Jesus said the world would hate Christians. This is why. Jesus, if He is real and was telling the truth, represents who we are supposed to be like. Taka cannot abide such truth.

At first, Taka defeats Moana and Maui as she so often does these days. Maui, with the threat of losing his power and no vainglory in sight, quits the quest. Moana’s journey to fulfill her calling is now at a crossroads. It seems she is able to reject her call. The Ocean takes back the Heart of Tafiti to find another but leaves it within Moana’s reach if she wants it back. I think the Sea represents the Holy Spirit, or the Kingdom of God, or some other way of expressing God’s providence in nature. In this time of crises, Gramma shows up and asks what Moana has learned about her calling:

Who am I?
I am a girl who loves my island
And the girl who loves the sea, it calls me
I am the daughter of the village chief
We are descended from voyagers
Who found their way across the world
They call me

I’ve delivered us to where we are
I have journeyed farther
I am everything I’ve learned and more
Still it calls me

And the call isn’t out there at all
It’s inside me
It’s like the tide
Always falling and rising
I will carry you here in my heart
You’ll remind me
That come what may
I know the way

I am Moana!

Moana’s self-declaration is the climax of the song but we cannot miss how different it is from Elsa’s heritage rejecting*** “No right, no wrong, no rules for me, I’m free!”. Moana defines herself through her heritage. “I am the daughter of the village chief” is how she grounds her identity. We too are children of God first. Above all things, that is who we are. I’m a father, a husband, a son, a brother, and an employee. At my core, however, I am a child beloved by God.

[***I do not exactly blame Elsa for fleeing her past. With their “conceal, don’t feel” lock-you-in-a-room-for-your-entire-childhood parenting style, her parents are her Dr. Frankenstein and she is their monster. A sociopathic monster who was only awakened to love by the self-sacrifice of the sister she murdered. What a great movie for kids!]

An identity grounded in the group from which we come spurns Western radical individualism. It is how the ancient Hebrews thought. It is how the men who wrote the Bible thought. Losing this framework has robbed us of many of the riches of the Bible. Whenever Paul says “in Christ” what he means by it, at least in part, is that we are defined by the group of men and women who believe in Jesus Christ, all of us being a part of God’s family. He did not mean some exclusive, personal relationship with Jesus Christ that you can go off and do with it what you please.

Moana is re-energized by her heritage as descended from voyagers and the family from which she comes. She takes back the Heart of Tafiti and turns her boat towards Taka again.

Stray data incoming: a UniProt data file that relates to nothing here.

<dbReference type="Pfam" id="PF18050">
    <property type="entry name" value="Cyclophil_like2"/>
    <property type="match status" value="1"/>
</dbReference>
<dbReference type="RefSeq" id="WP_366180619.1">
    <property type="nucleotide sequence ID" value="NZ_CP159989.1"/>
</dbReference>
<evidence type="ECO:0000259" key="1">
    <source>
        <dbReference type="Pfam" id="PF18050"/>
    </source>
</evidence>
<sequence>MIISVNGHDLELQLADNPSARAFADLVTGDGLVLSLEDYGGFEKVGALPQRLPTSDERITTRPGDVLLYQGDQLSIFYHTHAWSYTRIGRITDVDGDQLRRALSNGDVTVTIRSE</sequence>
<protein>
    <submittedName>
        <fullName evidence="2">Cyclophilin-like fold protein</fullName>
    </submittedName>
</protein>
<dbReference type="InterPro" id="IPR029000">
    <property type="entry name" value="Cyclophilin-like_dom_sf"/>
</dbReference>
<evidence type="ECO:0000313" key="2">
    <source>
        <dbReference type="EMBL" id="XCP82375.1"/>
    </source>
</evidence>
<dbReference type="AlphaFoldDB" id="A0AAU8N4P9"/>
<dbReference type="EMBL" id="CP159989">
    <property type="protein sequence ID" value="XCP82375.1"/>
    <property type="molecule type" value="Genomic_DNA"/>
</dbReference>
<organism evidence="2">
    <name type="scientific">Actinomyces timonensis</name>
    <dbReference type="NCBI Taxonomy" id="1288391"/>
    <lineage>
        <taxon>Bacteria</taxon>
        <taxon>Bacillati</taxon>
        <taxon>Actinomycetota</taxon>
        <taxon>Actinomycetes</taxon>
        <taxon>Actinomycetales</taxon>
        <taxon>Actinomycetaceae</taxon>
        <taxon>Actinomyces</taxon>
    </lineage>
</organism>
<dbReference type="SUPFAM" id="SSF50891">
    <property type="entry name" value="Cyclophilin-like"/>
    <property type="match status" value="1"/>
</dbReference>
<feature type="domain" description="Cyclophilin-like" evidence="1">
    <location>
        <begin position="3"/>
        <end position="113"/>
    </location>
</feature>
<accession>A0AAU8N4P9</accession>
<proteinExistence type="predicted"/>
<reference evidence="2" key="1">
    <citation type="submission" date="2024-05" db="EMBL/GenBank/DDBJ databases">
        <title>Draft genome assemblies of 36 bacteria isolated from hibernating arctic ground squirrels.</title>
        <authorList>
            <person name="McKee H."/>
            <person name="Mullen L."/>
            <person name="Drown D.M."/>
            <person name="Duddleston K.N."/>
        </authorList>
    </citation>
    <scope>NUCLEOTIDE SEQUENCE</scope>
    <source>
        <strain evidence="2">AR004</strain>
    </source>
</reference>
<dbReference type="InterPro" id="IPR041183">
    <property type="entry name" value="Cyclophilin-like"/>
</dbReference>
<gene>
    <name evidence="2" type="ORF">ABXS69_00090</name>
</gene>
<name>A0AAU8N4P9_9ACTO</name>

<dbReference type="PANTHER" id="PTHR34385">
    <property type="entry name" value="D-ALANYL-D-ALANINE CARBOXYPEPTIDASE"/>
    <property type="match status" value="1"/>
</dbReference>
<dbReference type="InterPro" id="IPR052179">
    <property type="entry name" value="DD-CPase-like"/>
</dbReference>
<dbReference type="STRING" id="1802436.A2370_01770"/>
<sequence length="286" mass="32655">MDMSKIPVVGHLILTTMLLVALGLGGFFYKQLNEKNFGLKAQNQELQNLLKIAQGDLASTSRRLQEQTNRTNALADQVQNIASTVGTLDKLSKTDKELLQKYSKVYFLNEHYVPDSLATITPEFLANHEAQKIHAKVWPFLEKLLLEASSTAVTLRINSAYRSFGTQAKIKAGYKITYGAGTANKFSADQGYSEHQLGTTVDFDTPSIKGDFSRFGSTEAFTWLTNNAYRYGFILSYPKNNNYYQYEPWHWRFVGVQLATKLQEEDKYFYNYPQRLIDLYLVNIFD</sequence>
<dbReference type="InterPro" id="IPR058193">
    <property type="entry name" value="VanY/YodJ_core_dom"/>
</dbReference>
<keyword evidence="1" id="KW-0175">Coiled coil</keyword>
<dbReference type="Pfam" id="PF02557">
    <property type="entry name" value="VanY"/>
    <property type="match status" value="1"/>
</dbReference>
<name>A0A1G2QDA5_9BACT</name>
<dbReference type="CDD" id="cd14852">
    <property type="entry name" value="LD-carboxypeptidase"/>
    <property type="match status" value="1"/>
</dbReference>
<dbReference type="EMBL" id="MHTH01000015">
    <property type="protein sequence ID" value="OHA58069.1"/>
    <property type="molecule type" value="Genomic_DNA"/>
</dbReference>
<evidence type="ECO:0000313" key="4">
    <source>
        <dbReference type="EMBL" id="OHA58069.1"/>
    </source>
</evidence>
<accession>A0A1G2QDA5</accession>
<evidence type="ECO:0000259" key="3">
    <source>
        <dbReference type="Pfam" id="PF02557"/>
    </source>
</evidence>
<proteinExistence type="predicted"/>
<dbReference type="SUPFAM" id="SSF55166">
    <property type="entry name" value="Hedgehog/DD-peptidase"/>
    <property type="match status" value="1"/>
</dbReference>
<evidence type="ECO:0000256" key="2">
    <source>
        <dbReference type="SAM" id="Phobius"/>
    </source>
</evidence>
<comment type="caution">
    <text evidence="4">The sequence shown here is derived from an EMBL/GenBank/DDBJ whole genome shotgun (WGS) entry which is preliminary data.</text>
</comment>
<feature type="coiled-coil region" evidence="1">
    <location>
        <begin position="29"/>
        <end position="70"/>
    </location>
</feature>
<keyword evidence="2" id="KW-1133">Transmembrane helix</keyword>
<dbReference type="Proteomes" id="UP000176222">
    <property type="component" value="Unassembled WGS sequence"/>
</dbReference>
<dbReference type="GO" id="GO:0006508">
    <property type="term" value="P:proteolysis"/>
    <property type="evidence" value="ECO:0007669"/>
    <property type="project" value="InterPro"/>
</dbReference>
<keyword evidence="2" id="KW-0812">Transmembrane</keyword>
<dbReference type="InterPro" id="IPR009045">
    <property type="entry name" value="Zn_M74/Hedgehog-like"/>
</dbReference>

Tafiti Is Who We Are Meant To Be

When Taka seems to get the upper hand Maui dramatically returns to free Moana to make for Tafiti’s island. When she gets there, Tafiti is gone. Taka is about to deliver a killing blow to Maui who, his hook destroyed, seems to accept his fate. Moana holds up the heart of Tafiti. It is a beacon that catches Taka’s eye. The Ocean makes way for Taka to reach Moana and instead of destroying her she stops and allows her to return the Heart to its rightful place.

Why does she stop? No matter how much we rage, when someone shines the true beauty of the image of God, we know it is who we are meant to be. The call of the Gospel pulls us out of our hatred, malice, and self-indulgence. It speaks to something deeper than our protestations. We know we are supposed to be life-givers and not death-dealers; creators and not destroyers. In the Western world, we have everything we could ever want and more. We are unbelievably wealthy in comparison to the rest of the human beings who have ever walked this Earth. And yet, it is still not enough. Still, our souls cry out for something more, maybe even something else.

I love the music and the theology behind this movie. Moana has found her calling. My sincere hope is that we all find ours.

 

 

 

 

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2 Responses to We Were Voyagers: The Theology of Moana

  1. Tim Nichols says:

    I just found this. Great stuff, Eric!
    Just for fun, something to add: Te Ka can’t go into the water. But to receive the heart that will make her new, she has to passs through the water. At Moana’s request, a way is made, and Te Ka passes through the sea to receive a new heart and become the (very different) person she was meant to be: Te Fiti. In other words, it’s a baptism. (And an efficacious one. Heh.)

    And the baptism is administered by Moana, who went through her own baptism a little earlier in order to reacquire the calling she’d rejected.